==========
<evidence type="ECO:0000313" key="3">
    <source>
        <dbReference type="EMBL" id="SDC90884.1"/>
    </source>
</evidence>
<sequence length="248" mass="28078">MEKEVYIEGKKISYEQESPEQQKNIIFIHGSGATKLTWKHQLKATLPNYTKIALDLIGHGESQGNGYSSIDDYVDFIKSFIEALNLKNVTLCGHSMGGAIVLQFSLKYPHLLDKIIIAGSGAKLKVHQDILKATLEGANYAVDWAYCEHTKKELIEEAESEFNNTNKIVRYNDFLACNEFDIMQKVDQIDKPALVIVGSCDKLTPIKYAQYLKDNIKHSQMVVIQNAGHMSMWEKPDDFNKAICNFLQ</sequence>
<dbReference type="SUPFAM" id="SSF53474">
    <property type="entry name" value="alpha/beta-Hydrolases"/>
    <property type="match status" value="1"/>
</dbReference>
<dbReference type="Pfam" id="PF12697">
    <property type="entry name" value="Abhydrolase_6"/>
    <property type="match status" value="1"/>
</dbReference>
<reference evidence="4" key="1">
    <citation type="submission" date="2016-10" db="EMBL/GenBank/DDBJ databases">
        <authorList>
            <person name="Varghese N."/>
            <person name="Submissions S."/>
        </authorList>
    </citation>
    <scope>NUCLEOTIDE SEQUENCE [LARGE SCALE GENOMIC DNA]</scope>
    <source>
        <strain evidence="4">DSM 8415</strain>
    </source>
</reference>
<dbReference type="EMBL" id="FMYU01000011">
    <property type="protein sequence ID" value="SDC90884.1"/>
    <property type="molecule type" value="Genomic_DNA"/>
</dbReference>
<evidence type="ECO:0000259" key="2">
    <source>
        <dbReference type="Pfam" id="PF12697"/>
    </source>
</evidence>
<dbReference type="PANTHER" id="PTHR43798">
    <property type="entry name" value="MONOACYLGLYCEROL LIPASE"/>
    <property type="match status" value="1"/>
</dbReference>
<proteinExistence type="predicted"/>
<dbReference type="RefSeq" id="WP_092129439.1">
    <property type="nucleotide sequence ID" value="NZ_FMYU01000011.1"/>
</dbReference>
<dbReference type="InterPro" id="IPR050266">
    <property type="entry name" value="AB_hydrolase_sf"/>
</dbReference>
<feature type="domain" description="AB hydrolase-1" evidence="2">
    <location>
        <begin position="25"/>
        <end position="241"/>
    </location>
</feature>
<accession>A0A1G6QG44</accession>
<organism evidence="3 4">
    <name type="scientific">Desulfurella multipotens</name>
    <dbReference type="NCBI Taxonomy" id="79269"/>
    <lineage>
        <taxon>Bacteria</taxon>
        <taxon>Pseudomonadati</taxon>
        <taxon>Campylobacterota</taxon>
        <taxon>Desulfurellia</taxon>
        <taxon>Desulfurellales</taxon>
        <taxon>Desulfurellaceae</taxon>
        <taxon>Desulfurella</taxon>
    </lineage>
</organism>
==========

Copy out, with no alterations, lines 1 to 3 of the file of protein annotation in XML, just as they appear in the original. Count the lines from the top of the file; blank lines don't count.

<evidence type="ECO:0000313" key="3">
    <source>
        <dbReference type="EMBL" id="SDC90884.1"/>